Governor Northam reflects on challenges and change during term in office
RICHMOND, Va. (WWBT) - Virginia’s outgoing governor is looking back on the past four years at the helm.
Ralph Northam’s expectations coming into the job certainly got turned upside down by a scandal and a pandemic. He ignored calls for his resignation and says that move set the table for progressive change.
“I never would have dreamed when I was coming along that one, I’d get into politics or even become the governor one day,” said Gov. Ralph Northam, (D) Virginia.
Northam’s time in office spans 14 years, but it’s his time as governor where Northam says he brought about major change – from repealing the death penalty to legalizing recreational weed.
“We have proven that you can be progressive and also do very well economically and I’m very proud of that,” said Northam.
Northam admits a lot of that progressive change was fueled and propelled by the fallout of his own scandal. An image from Northam’s 1984 medical school yearbook surfaced. It showed a man in blackface next to someone wearing a KKK robe. Northam issued an apology; an investigation into who was pictured was inconclusive.
“I get up in the morning to try to help people and the last thing I would want to do is hurt Virginians and so I committed myself and also our cabinet to listening and we learned a lot,” said Northam.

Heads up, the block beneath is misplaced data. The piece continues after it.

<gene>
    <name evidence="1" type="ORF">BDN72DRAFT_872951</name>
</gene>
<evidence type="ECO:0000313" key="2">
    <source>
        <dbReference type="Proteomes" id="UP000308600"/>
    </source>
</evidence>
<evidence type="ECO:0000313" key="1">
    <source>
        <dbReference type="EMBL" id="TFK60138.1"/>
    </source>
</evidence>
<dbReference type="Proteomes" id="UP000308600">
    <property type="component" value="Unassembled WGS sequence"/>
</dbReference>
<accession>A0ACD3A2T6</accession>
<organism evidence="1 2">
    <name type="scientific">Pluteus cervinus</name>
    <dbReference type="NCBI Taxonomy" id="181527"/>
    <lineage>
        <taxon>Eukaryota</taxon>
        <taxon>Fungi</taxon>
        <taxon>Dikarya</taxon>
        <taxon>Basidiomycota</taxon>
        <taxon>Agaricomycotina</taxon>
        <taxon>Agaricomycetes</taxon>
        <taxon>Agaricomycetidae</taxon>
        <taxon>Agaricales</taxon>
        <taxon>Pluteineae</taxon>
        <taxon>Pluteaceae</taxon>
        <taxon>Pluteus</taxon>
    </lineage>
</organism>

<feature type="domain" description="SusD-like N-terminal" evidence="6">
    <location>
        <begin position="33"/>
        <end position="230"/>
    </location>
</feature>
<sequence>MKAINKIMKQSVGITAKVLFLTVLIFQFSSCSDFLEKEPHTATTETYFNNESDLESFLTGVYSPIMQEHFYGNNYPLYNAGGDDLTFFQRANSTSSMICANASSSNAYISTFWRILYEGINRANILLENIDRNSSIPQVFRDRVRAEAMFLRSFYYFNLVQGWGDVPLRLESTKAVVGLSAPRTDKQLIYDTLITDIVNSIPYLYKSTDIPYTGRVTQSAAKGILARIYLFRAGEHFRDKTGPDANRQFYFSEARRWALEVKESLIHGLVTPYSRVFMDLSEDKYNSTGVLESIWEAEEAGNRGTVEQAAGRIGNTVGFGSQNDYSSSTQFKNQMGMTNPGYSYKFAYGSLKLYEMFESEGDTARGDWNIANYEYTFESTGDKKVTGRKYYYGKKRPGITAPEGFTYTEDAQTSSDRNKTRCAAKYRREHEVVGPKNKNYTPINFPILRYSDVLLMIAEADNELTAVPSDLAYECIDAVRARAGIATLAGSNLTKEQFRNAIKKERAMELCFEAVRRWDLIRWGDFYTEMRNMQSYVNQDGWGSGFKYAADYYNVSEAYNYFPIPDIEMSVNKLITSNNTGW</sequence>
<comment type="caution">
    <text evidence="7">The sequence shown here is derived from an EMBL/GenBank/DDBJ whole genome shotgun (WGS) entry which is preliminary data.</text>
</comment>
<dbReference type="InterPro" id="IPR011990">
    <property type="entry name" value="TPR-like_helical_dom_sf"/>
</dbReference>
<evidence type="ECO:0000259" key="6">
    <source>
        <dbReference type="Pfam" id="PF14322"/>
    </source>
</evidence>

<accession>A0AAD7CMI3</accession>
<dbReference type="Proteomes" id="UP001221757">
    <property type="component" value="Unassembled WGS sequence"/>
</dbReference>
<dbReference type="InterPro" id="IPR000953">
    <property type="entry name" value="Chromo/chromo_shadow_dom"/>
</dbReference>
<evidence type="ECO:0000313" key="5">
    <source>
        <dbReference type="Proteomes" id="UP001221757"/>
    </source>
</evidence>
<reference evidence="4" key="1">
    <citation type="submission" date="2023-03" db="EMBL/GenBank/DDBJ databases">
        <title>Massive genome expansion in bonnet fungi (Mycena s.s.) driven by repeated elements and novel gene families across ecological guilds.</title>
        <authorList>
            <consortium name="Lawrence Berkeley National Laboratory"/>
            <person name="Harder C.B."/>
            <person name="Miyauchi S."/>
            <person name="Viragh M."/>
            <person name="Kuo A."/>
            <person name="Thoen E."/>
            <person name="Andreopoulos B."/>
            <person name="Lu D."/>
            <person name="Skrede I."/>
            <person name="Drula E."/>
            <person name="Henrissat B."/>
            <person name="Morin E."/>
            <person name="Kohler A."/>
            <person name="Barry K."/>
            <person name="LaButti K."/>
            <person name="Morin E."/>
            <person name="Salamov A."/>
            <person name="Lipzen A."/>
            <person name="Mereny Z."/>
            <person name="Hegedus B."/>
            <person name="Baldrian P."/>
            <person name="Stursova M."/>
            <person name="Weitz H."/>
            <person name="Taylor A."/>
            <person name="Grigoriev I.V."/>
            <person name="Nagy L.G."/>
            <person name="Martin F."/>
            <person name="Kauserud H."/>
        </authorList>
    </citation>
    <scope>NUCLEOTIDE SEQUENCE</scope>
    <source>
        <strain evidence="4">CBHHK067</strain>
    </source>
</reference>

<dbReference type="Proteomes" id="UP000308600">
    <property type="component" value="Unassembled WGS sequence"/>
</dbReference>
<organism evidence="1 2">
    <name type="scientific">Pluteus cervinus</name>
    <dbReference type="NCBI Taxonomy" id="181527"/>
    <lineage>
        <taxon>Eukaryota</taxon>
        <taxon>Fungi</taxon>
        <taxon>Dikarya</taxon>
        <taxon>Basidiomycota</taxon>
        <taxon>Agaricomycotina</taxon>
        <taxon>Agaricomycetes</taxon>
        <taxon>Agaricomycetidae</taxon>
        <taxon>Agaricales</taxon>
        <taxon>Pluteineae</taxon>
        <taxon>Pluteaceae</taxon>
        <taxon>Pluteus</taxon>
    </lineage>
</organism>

Fast forward a year later, the COVID-19 pandemic was knocking on his door. The nation’s only doctor-governor relied on his military training and medical knowledge.
“It’s been one challenge after another. As most people know it started with not enough PPE. Governors were literally competing with each other,” said Northam.
The 73rd Governor imposed controversial restrictions to slow the spread while scrambling for supplies.
“We were ordering PPE from other countries, especially Asia, not knowing what we were going to get if we were getting it,” said Northam.
But then came COVID-19 vaccines and now the state ranks among the best for shots in arms.
On his way out, Northam warns the pandemic and its effects are far from over. He and his wife will return to Norfolk. The governor is going back to being a doctor and Pamela Northam will work for an environmental nonprofit.
“I look forward to my next chapter,” said Northam.
The Northam’s will attend the inauguration Saturday, Jan. 15. He will take Sunday off and then it’s back to work on Monday.
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